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Citadella: Walk around the “Bastille of Gellért Hill”

Citadella And the Elizabeth BridgeBudapestGreater Budapest

One of the special features of the Citadella is that the Statue of Liberty at its south-eastern bastion is visible from almost anywhere in Budapest. Together with its pedestal, the female figure, which rises 40 metres above Gellért Hill.

Citadella is a name of Italian origin meaning fortress, however, the edifice was not used just for protection in the past but also to instil fear in the people. It has been a UNESCO World Heritage Site since 1987.

Walk around the “Bastille of Gellért Hill”

If you’d like to learn more about the history of the Citadella, you will have to travel back in time to the period of the Turkish occupation, which is when the Turks built a palisade castle on the site of the chapel at the top of Gellért Hill. In 1813, at the suggestion of Archduke Joseph, the palisade castle was replaced by a university observatory, the Uraniae, but during the siege of Buda Castle in 1849, the soldiers of the Hungarian Army placed siege cannons near the building. The story did not end well, as retaliation by the Austrian artillery led to the total destruction of the astronomical institution building. In the Bach era, the Vienna War Council ultimately decided that instead of Buda Castle, they would build a visible fortification system around Pest and Buda, the aim of which was not just to beat off outside enemies but to subdue the Hungarian population, which was greatly prone to revolution.

More, than a beautiful cityview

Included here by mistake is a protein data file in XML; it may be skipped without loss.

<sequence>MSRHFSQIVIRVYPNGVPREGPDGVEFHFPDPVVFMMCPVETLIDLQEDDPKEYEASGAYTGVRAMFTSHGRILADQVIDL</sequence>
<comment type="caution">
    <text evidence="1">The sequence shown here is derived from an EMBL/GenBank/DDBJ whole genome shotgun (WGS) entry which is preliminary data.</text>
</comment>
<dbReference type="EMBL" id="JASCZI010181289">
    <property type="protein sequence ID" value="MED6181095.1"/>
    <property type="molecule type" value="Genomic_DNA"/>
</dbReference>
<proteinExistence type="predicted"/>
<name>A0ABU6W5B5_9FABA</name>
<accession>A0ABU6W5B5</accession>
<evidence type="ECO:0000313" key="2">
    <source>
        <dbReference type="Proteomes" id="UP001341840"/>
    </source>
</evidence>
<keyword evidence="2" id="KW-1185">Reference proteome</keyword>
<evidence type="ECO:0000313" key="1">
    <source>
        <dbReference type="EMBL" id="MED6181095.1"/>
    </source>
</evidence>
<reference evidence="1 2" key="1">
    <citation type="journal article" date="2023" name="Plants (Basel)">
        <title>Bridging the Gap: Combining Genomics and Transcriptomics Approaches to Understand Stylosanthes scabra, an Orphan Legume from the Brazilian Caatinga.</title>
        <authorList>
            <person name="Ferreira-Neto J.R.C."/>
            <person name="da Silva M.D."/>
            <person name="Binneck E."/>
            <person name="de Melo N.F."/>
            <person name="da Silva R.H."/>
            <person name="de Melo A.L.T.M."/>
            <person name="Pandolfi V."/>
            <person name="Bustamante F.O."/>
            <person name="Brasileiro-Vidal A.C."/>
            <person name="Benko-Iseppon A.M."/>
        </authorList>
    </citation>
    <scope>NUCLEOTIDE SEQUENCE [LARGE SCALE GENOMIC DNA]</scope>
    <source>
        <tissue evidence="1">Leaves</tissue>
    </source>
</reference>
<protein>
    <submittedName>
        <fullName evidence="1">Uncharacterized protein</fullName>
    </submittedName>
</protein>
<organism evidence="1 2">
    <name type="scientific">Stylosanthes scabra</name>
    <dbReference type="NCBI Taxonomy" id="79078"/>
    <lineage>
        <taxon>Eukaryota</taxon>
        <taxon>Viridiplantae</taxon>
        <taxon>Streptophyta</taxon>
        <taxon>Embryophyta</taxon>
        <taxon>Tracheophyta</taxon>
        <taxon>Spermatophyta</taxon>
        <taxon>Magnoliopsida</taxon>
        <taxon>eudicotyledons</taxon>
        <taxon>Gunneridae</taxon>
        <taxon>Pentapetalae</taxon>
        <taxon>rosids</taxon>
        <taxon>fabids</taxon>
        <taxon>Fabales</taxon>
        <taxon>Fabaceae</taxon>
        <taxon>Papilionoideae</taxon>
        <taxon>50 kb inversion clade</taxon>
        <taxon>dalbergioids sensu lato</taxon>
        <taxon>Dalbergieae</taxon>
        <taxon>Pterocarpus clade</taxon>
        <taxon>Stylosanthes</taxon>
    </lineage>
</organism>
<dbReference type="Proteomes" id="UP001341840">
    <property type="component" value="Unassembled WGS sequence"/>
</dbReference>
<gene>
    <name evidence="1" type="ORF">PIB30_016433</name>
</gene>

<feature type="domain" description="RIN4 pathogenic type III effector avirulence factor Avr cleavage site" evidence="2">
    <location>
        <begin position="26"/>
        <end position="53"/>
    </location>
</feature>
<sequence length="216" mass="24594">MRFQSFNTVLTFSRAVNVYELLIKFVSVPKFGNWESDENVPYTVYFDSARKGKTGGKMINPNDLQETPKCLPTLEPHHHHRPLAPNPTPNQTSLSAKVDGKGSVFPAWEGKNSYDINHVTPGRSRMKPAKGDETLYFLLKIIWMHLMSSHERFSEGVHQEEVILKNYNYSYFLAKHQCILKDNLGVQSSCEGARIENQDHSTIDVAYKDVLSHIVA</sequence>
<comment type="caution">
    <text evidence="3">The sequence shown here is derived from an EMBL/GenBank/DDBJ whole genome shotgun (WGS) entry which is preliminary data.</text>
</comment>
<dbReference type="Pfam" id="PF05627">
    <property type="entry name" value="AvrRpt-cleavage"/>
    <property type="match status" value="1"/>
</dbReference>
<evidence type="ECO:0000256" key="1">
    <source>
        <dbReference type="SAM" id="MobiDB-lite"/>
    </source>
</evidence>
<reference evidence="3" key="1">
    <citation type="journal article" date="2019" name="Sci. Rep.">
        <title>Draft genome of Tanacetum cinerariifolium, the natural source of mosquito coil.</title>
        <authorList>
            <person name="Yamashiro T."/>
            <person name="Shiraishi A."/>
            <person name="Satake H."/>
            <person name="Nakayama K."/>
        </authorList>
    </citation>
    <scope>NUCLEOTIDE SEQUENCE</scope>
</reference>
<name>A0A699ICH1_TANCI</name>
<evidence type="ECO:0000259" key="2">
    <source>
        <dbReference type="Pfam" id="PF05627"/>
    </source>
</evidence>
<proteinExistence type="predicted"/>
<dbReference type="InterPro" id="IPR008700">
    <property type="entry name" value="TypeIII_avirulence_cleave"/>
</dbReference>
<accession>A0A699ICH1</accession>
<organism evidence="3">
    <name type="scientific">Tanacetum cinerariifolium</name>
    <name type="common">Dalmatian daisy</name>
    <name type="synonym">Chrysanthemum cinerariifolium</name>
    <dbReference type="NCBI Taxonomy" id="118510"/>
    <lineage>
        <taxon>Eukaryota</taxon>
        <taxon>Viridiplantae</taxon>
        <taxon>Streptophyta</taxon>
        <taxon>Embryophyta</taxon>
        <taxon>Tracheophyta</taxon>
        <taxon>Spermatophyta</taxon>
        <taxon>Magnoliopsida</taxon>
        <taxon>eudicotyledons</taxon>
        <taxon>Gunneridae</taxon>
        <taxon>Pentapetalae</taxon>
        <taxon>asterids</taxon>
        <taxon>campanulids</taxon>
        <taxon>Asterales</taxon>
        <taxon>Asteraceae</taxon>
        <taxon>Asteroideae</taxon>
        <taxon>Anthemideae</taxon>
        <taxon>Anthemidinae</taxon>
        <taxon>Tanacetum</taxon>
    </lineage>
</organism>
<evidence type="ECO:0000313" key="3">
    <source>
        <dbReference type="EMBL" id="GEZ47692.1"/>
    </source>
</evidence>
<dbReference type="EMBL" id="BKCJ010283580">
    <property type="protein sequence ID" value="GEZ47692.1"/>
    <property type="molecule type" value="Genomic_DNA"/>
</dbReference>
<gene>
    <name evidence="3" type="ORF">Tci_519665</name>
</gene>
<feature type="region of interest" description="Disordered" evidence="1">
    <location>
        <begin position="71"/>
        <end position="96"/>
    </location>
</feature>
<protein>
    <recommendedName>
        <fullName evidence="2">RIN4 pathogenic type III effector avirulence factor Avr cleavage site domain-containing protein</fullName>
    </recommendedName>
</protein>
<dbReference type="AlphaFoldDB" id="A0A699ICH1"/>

Construction of the fort started in 1850, based on the plans of the Austrian military engineer, Lieutenant General Emmanuel Zitta, under the leadership of Field Marshal Haynau. They designed a fort that was 220 metres long, 60 metres wide and four metres thick, with stone walls ranging from 12 to 16 metres high and 60 modern cannons placed behind its portholes. Four years later, the Austrian army, whose cannons threateningly overlooked the city of Pest on the other side, was already able to enter its dungeons. The other parts of the fortification system were never completed, with the “last protective bastion” built around the town of Komárom. In spite of this, the Citadella was a symbol of tyranny and absolutism in the eyes of Hungarians until 1899, since that was the year when the military withdrew from its walls. Later on, the building was used for military purposes yet one more time: during the Second World War, when a three-storey anti-aircraft bunker was established inside it. Warehouses and facilities to care for the wounded were set up in its dungeons. The inside of the fort is currently not open to the public, however, its permanent outdoor exhibitions and the fantastic view attract tourists to this day. The Citadella should be among the first things you visit as part of a long walk when you are in Hungary. Head up winding Szirtes út and from a distance, you will spot the hilly area around the Citadella, where you can stop for a rest on the grass.

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